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One important caveat: Revenue Canada considers barter transactions to fall under the Income Tax Act. If you trade goods or services, you must report the sale as income and pay the appropriate taxes. That means participants must take care to document all barters, although some exchanges will provide detailed documentation for you, Mr. Spry says.

According to Revenue Canada, the value of bartered goods and services "must be brought into the taxpayer's income where they are of the kind generally provided by him in the course of earning income from, or are related to, a business or a profession carried on by him." An example: The value of groceries given by a grocer to someone in exchange for something else must be considered a sale, with the cost of the groceries considered an expense.

If a business trades capital property in a barter – Revenue Canada's examples are "a valuable painting, a sailboat or land" – it may also trigger a capital gain.

Paperwork aside, bartering provides a number of advantages besides an expanded client base, says Mr. Spry. It may also allow you to cash in on underutilized parts of your business. Mr. Bello's company, PermaCharts, for instance, performs some functions internally, such as graphic design, that aren't core enough to be offered to paying customers. They're good enough, however, that he can offer them on barter alongside his primary product. In fact, "services you aren't set up to do well in for cash may be easy to barter."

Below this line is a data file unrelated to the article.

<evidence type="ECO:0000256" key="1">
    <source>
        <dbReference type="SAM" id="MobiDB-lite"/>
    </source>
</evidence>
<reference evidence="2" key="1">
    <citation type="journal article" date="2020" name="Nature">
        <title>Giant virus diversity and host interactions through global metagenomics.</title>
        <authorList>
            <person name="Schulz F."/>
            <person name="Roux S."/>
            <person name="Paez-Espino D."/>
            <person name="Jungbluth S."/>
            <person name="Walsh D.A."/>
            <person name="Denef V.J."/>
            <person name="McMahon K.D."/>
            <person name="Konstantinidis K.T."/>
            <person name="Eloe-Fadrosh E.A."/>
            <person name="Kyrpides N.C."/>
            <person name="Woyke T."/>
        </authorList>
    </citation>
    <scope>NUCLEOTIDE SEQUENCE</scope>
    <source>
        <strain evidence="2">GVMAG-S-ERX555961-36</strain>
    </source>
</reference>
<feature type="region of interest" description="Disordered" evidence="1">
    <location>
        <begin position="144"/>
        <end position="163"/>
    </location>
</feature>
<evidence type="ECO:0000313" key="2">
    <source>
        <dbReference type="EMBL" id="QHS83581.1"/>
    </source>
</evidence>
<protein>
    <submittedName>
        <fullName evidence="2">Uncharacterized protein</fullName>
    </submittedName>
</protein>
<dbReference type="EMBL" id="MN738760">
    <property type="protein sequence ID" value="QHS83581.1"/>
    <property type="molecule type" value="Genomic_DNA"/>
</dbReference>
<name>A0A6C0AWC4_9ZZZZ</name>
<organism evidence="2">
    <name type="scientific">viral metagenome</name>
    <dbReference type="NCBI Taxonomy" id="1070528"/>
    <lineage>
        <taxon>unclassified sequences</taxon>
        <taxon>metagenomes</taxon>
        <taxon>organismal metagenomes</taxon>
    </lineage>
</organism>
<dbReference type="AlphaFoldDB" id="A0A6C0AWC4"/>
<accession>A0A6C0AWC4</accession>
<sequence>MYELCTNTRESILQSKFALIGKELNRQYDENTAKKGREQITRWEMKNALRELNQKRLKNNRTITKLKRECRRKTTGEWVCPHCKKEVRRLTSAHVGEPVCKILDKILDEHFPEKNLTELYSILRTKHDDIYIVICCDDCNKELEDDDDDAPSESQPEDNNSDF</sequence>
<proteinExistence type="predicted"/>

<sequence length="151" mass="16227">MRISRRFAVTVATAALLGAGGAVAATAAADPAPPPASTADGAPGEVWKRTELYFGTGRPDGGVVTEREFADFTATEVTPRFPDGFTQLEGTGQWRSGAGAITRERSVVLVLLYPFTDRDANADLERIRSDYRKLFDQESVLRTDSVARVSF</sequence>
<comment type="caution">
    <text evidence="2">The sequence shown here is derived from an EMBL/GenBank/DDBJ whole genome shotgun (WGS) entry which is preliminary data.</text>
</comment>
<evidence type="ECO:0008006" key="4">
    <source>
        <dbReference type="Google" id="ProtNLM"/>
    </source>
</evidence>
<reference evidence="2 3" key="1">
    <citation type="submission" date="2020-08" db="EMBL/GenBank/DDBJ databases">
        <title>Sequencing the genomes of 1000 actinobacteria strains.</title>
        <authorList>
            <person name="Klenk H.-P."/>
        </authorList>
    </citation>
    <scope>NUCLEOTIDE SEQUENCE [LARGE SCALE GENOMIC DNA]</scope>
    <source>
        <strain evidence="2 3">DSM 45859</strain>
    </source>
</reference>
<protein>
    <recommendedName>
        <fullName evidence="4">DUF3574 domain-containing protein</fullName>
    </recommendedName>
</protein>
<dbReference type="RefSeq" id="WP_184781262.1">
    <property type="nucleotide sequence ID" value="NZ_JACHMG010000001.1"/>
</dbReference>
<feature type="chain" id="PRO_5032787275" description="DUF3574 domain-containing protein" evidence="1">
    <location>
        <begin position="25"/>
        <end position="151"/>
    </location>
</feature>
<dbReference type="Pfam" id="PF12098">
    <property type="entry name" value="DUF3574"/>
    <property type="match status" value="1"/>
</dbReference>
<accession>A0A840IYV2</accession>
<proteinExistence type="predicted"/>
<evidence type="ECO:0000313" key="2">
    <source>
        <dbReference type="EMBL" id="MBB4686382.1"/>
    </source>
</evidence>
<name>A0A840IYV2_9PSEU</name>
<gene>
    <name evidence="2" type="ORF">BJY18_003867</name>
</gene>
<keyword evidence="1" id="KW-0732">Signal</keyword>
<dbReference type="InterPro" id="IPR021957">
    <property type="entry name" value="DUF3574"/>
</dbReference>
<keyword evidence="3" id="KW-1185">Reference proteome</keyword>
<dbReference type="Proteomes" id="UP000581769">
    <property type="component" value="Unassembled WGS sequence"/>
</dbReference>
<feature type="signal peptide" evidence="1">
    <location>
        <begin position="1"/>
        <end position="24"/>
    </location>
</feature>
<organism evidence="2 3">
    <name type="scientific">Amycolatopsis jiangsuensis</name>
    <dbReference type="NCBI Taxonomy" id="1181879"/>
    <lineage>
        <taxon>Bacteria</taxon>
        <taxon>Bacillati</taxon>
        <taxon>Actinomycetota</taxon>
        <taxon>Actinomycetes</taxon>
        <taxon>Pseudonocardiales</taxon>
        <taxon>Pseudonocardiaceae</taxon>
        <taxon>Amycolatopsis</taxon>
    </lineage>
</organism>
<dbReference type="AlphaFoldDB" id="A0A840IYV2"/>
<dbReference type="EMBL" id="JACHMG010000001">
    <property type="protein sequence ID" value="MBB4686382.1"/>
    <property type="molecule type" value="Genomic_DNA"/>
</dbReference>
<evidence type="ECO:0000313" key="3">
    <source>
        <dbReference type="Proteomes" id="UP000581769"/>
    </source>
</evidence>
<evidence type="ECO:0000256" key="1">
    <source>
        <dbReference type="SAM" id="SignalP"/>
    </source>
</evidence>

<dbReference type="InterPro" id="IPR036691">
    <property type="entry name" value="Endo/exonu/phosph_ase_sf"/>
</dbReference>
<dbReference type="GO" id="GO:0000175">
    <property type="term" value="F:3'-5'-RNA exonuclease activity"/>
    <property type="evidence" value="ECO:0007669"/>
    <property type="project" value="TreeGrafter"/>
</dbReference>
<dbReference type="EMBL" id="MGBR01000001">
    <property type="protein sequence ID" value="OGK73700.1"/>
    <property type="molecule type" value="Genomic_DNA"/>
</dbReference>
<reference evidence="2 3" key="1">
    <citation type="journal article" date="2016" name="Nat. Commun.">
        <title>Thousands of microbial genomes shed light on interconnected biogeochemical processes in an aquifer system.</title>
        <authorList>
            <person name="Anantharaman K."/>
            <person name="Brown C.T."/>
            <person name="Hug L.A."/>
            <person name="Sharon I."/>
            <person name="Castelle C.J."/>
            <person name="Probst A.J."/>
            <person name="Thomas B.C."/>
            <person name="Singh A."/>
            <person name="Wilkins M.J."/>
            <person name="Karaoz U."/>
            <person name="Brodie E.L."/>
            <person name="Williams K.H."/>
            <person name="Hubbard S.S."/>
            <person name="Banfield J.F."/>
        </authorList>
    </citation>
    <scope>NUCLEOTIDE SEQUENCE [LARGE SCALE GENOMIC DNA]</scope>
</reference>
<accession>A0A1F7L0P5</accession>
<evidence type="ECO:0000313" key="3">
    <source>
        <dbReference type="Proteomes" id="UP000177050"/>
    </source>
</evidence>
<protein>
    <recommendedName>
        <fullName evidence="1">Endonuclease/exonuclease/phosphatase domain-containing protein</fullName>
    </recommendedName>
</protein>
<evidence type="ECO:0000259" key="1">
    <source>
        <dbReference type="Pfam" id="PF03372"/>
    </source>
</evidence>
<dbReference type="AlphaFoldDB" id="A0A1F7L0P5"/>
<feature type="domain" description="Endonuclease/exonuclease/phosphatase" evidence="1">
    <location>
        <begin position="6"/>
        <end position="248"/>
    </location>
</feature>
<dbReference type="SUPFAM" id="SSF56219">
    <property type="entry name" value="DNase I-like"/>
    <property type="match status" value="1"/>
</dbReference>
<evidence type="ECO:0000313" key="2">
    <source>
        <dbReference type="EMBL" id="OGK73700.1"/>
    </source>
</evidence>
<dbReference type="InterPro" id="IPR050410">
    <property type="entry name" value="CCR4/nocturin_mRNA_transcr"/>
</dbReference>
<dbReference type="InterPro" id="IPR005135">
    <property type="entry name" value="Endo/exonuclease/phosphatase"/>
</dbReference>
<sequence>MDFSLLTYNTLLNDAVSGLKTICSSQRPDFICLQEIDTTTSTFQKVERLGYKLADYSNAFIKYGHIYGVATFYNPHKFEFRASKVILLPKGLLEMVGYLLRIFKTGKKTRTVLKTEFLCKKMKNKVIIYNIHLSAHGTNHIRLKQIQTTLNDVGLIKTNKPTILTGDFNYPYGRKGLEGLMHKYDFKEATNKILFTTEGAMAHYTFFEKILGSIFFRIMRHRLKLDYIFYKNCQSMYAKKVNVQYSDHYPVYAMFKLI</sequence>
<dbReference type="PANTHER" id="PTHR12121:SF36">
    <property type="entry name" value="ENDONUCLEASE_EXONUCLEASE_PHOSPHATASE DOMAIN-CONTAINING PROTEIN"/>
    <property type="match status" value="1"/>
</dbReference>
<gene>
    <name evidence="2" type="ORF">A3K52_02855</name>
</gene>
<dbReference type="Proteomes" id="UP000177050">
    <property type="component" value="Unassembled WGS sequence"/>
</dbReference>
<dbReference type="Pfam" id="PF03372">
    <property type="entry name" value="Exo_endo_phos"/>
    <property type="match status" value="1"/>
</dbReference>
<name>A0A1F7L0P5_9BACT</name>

But be prepared: Even though barter exchanges have a number of participants, choice in any given industry is limited. Often, you must expect just one or two providers in certain categories, such as computer repair or bookkeeping, Mr. Bello says.

Still, he argues, "good barter people are good people. People have to be on their best behaviour."

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About the Author
Business and investing reporter and columnist

A business journalist since 1994, David Milstead began writing for The Globe and Mail in 2009. During eight years at the Rocky Mountain News in Denver, Colo., he individually or jointly won nine national awards from SABEW, the Society of American Business Editors and Writers. He has also worked at the Wall Street Journal. More